Decreasing forest density will reduce fire risk, build climate resilienceDecreasing forest density will reduce fire risk, build climate resilience
Decades of fire suppression efforts have increased density of trees and other fuels in headwater forests to uncharacteristically high levels.
September 22, 2017
California needs to increase the pace and scale of efforts to improve the health of its headwater forests — the source of two-thirds of the state's surface water supply. Management techniques such as prescribed fire, managed wildfire and mechanical thinning can help rebuild resilience in these forests and prepare them for a challenging future.
These are among the key findings of a report released Sept. 18 by the Public Policy Institute of California's (PPIC) Water Policy Center.
Decades of fire suppression efforts have increased the density of trees and other fuels in headwater forests to uncharacteristically high levels, resulting in massive tree die-offs as well as large and severe wildfires. Improving forest health will require reducing the density of small trees and fuels on a massive scale, the report says.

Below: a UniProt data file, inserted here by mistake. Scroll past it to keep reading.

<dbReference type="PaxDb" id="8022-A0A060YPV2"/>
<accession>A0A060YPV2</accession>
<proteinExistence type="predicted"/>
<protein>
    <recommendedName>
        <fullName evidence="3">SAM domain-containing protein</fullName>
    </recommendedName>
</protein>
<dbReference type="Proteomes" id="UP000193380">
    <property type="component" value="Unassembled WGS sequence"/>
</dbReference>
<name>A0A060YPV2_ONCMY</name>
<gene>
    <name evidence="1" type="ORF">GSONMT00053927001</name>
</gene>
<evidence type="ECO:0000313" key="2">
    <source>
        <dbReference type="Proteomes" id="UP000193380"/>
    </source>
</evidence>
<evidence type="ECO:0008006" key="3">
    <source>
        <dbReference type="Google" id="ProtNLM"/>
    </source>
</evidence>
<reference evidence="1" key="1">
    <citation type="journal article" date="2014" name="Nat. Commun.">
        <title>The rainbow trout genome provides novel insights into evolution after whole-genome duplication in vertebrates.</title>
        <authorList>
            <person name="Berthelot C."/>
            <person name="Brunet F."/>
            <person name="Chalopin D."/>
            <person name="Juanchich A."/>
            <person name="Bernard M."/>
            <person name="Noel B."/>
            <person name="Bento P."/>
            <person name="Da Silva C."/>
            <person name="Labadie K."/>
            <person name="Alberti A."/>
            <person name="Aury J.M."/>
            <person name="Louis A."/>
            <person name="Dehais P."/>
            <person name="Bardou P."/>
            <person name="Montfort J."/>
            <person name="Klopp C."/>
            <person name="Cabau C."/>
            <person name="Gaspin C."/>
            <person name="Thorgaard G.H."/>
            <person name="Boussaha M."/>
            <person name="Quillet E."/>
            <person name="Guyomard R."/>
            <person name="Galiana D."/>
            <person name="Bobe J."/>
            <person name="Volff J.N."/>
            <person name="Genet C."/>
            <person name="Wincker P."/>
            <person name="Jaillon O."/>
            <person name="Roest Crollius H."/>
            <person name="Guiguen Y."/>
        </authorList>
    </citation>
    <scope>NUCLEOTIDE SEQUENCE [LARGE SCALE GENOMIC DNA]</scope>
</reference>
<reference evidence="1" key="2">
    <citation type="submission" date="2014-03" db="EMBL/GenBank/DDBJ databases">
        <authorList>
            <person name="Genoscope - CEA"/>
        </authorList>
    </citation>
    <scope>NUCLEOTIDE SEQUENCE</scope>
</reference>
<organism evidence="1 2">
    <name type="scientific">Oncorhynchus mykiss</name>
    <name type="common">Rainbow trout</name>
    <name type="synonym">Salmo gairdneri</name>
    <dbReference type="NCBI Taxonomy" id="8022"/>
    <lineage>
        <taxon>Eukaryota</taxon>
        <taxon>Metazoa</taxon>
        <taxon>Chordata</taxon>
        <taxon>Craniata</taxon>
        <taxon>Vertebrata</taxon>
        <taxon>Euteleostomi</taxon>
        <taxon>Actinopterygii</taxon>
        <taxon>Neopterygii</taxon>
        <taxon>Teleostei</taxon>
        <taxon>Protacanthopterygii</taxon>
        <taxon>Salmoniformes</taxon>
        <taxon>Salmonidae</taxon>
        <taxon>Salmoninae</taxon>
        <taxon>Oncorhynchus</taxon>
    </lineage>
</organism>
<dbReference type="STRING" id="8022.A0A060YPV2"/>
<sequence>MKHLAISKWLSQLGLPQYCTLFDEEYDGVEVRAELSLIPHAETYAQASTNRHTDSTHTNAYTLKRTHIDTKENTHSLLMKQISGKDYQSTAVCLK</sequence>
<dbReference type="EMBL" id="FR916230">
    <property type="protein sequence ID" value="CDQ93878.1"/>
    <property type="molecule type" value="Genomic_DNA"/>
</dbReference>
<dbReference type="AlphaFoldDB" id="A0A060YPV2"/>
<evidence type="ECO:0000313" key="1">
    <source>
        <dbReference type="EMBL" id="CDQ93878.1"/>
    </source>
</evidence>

This will require changes in the regulation, administration and management of forests. Many of the recommended reforms in forest management can take place at low or no cost, according to the report, but implementing them will require vision, determined leadership by state and federal officials and the backing of an informed public.
“Actions to arrest the decline in forest health will take place far from urban centers,” said report co-author Van Butsic, a University of California Cooperative Extension specialist in the department of environmental science, policy and management at the University of California-Berkeley. “All Californians will benefit through continued supplies of high-quality water, natural environments, forest products and recreational landscapes.”
Changing the way forestry work is funded — and, in some cases, securing new funding — will also be needed to help expedite forest improvements. The authors suggested reforms that will enable the private sector and government agencies to use existing tools and funding opportunities more effectively and collaborate more easily on larger-scale management projects. One key recommendation is to find opportunities to combine revenue-generating timber harvesting with other management work to help offset the costs of efforts to improve forest health.
“Making forest health a top land management priority for public and private lands would be a critical first step in reversing the degraded condition of the state's headwater forests,” said report co-author Henry McCann, a research associate with the PPIC Water Policy Center.
The report, "Improving the Health of California's Headwater Forests," was supported with funding from the S.D. Bechtel Jr. Foundation and the U.S. Environmental Protection Agency.
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